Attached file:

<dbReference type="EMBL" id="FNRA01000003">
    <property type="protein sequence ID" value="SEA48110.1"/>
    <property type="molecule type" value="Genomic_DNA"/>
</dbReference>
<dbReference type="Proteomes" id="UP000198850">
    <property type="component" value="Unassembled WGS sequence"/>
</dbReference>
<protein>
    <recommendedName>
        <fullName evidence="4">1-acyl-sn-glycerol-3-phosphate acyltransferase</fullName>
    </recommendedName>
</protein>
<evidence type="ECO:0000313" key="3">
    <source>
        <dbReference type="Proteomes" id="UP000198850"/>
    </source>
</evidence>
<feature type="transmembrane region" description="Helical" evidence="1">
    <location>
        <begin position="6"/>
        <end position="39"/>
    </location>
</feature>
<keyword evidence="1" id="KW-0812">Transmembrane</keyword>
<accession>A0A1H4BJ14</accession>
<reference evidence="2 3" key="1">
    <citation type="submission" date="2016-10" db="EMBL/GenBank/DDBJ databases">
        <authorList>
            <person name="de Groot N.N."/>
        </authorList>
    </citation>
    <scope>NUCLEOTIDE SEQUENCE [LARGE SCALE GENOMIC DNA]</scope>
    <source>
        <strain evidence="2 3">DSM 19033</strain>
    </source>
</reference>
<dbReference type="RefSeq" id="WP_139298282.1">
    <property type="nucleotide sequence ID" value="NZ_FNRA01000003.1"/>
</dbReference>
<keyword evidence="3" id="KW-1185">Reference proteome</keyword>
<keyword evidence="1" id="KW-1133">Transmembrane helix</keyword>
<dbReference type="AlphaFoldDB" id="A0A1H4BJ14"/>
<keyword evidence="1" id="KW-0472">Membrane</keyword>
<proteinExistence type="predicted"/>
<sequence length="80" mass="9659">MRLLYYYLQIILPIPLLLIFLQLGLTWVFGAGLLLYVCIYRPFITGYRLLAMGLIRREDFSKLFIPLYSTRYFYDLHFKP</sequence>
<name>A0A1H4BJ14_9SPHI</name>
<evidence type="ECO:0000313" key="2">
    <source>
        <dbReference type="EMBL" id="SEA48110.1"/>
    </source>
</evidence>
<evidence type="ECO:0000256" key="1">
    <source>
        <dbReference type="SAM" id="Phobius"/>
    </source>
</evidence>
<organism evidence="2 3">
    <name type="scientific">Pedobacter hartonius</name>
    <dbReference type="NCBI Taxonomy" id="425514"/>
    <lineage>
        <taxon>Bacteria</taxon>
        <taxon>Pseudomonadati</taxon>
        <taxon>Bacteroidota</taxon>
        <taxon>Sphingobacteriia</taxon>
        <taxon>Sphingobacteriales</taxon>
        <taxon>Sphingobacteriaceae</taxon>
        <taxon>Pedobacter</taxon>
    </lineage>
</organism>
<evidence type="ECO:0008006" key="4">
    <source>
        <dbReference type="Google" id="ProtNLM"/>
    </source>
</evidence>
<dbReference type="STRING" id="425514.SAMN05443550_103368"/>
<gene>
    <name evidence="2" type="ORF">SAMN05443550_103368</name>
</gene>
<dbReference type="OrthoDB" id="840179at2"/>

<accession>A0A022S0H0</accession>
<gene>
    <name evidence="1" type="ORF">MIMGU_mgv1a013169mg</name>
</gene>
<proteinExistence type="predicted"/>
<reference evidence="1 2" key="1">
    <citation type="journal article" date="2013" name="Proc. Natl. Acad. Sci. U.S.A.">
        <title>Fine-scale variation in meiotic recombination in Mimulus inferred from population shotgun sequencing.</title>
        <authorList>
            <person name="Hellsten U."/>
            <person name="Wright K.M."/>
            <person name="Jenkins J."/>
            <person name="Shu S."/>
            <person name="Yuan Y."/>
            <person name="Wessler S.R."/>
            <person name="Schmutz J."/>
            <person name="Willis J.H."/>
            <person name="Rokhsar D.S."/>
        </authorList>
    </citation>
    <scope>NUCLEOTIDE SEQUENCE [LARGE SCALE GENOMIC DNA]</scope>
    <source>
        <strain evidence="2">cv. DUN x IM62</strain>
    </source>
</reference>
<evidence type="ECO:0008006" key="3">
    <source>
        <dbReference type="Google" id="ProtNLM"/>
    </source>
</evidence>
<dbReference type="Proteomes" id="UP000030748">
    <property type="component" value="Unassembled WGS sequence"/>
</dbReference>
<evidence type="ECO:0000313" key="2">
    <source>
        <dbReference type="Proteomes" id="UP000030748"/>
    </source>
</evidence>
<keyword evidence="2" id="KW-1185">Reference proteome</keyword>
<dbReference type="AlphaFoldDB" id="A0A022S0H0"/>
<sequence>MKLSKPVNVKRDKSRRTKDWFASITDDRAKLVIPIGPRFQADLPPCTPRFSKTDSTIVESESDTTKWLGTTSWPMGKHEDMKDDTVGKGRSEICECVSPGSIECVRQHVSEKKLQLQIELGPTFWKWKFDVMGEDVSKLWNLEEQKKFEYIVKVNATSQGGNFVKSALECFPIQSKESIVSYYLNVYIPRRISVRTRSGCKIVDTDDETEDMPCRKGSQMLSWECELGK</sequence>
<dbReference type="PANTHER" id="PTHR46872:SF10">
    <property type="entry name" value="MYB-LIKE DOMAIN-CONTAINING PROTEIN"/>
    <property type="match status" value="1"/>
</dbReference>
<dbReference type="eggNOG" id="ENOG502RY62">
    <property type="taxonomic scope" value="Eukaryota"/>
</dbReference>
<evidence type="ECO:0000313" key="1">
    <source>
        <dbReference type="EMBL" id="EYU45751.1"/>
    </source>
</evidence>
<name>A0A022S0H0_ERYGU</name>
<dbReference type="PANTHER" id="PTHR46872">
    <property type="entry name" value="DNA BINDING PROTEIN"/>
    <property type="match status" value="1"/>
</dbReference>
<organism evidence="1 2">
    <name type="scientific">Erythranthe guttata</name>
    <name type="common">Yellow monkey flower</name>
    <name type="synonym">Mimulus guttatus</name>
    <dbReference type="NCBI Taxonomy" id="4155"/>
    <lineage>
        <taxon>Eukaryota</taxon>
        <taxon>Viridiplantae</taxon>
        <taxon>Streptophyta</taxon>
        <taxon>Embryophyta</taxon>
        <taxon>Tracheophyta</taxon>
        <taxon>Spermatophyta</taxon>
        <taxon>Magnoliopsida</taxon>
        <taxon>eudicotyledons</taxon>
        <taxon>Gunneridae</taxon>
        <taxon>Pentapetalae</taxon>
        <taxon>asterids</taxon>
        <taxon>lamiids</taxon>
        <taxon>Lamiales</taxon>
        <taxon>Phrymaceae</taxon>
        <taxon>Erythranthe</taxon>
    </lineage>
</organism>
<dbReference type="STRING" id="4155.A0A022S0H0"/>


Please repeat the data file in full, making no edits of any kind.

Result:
<dbReference type="EMBL" id="FNRA01000003">
    <property type="protein sequence ID" value="SEA48110.1"/>
    <property type="molecule type" value="Genomic_DNA"/>
</dbReference>
<dbReference type="Proteomes" id="UP000198850">
    <property type="component" value="Unassembled WGS sequence"/>
</dbReference>
<protein>
    <recommendedName>
        <fullName evidence="4">1-acyl-sn-glycerol-3-phosphate acyltransferase</fullName>
    </recommendedName>
</protein>
<evidence type="ECO:0000313" key="3">
    <source>
        <dbReference type="Proteomes" id="UP000198850"/>
    </source>
</evidence>
<feature type="transmembrane region" description="Helical" evidence="1">
    <location>
        <begin position="6"/>
        <end position="39"/>
    </location>
</feature>
<keyword evidence="1" id="KW-0812">Transmembrane</keyword>
<accession>A0A1H4BJ14</accession>
<reference evidence="2 3" key="1">
    <citation type="submission" date="2016-10" db="EMBL/GenBank/DDBJ databases">
        <authorList>
            <person name="de Groot N.N."/>
        </authorList>
    </citation>
    <scope>NUCLEOTIDE SEQUENCE [LARGE SCALE GENOMIC DNA]</scope>
    <source>
        <strain evidence="2 3">DSM 19033</strain>
    </source>
</reference>
<dbReference type="RefSeq" id="WP_139298282.1">
    <property type="nucleotide sequence ID" value="NZ_FNRA01000003.1"/>
</dbReference>
<keyword evidence="3" id="KW-1185">Reference proteome</keyword>
<keyword evidence="1" id="KW-1133">Transmembrane helix</keyword>
<dbReference type="AlphaFoldDB" id="A0A1H4BJ14"/>
<keyword evidence="1" id="KW-0472">Membrane</keyword>
<proteinExistence type="predicted"/>
<sequence length="80" mass="9659">MRLLYYYLQIILPIPLLLIFLQLGLTWVFGAGLLLYVCIYRPFITGYRLLAMGLIRREDFSKLFIPLYSTRYFYDLHFKP</sequence>
<name>A0A1H4BJ14_9SPHI</name>
<evidence type="ECO:0000313" key="2">
    <source>
        <dbReference type="EMBL" id="SEA48110.1"/>
    </source>
</evidence>
<evidence type="ECO:0000256" key="1">
    <source>
        <dbReference type="SAM" id="Phobius"/>
    </source>
</evidence>
<organism evidence="2 3">
    <name type="scientific">Pedobacter hartonius</name>
    <dbReference type="NCBI Taxonomy" id="425514"/>
    <lineage>
        <taxon>Bacteria</taxon>
        <taxon>Pseudomonadati</taxon>
        <taxon>Bacteroidota</taxon>
        <taxon>Sphingobacteriia</taxon>
        <taxon>Sphingobacteriales</taxon>
        <taxon>Sphingobacteriaceae</taxon>
        <taxon>Pedobacter</taxon>
    </lineage>
</organism>
<evidence type="ECO:0008006" key="4">
    <source>
        <dbReference type="Google" id="ProtNLM"/>
    </source>
</evidence>
<dbReference type="STRING" id="425514.SAMN05443550_103368"/>
<gene>
    <name evidence="2" type="ORF">SAMN05443550_103368</name>
</gene>
<dbReference type="OrthoDB" id="840179at2"/>

<accession>A0A022S0H0</accession>
<gene>
    <name evidence="1" type="ORF">MIMGU_mgv1a013169mg</name>
</gene>
<proteinExistence type="predicted"/>
<reference evidence="1 2" key="1">
    <citation type="journal article" date="2013" name="Proc. Natl. Acad. Sci. U.S.A.">
        <title>Fine-scale variation in meiotic recombination in Mimulus inferred from population shotgun sequencing.</title>
        <authorList>
            <person name="Hellsten U."/>
            <person name="Wright K.M."/>
            <person name="Jenkins J."/>
            <person name="Shu S."/>
            <person name="Yuan Y."/>
            <person name="Wessler S.R."/>
            <person name="Schmutz J."/>
            <person name="Willis J.H."/>
            <person name="Rokhsar D.S."/>
        </authorList>
    </citation>
    <scope>NUCLEOTIDE SEQUENCE [LARGE SCALE GENOMIC DNA]</scope>
    <source>
        <strain evidence="2">cv. DUN x IM62</strain>
    </source>
</reference>
<evidence type="ECO:0008006" key="3">
    <source>
        <dbReference type="Google" id="ProtNLM"/>
    </source>
</evidence>
<dbReference type="Proteomes" id="UP000030748">
    <property type="component" value="Unassembled WGS sequence"/>
</dbReference>
<evidence type="ECO:0000313" key="2">
    <source>
        <dbReference type="Proteomes" id="UP000030748"/>
    </source>
</evidence>
<keyword evidence="2" id="KW-1185">Reference proteome</keyword>
<dbReference type="AlphaFoldDB" id="A0A022S0H0"/>
<sequence>MKLSKPVNVKRDKSRRTKDWFASITDDRAKLVIPIGPRFQADLPPCTPRFSKTDSTIVESESDTTKWLGTTSWPMGKHEDMKDDTVGKGRSEICECVSPGSIECVRQHVSEKKLQLQIELGPTFWKWKFDVMGEDVSKLWNLEEQKKFEYIVKVNATSQGGNFVKSALECFPIQSKESIVSYYLNVYIPRRISVRTRSGCKIVDTDDETEDMPCRKGSQMLSWECELGK</sequence>
<dbReference type="PANTHER" id="PTHR46872:SF10">
    <property type="entry name" value="MYB-LIKE DOMAIN-CONTAINING PROTEIN"/>
    <property type="match status" value="1"/>
</dbReference>
<dbReference type="eggNOG" id="ENOG502RY62">
    <property type="taxonomic scope" value="Eukaryota"/>
</dbReference>
<evidence type="ECO:0000313" key="1">
    <source>
        <dbReference type="EMBL" id="EYU45751.1"/>
    </source>
</evidence>
<name>A0A022S0H0_ERYGU</name>
<dbReference type="PANTHER" id="PTHR46872">
    <property type="entry name" value="DNA BINDING PROTEIN"/>
    <property type="match status" value="1"/>
</dbReference>
<organism evidence="1 2">
    <name type="scientific">Erythranthe guttata</name>
    <name type="common">Yellow monkey flower</name>
    <name type="synonym">Mimulus guttatus</name>
    <dbReference type="NCBI Taxonomy" id="4155"/>
    <lineage>
        <taxon>Eukaryota</taxon>
        <taxon>Viridiplantae</taxon>
        <taxon>Streptophyta</taxon>
        <taxon>Embryophyta</taxon>
        <taxon>Tracheophyta</taxon>
        <taxon>Spermatophyta</taxon>
        <taxon>Magnoliopsida</taxon>
        <taxon>eudicotyledons</taxon>
        <taxon>Gunneridae</taxon>
        <taxon>Pentapetalae</taxon>
        <taxon>asterids</taxon>
        <taxon>lamiids</taxon>
        <taxon>Lamiales</taxon>
        <taxon>Phrymaceae</taxon>
        <taxon>Erythranthe</taxon>
    </lineage>
</organism>
<dbReference type="STRING" id="4155.A0A022S0H0"/>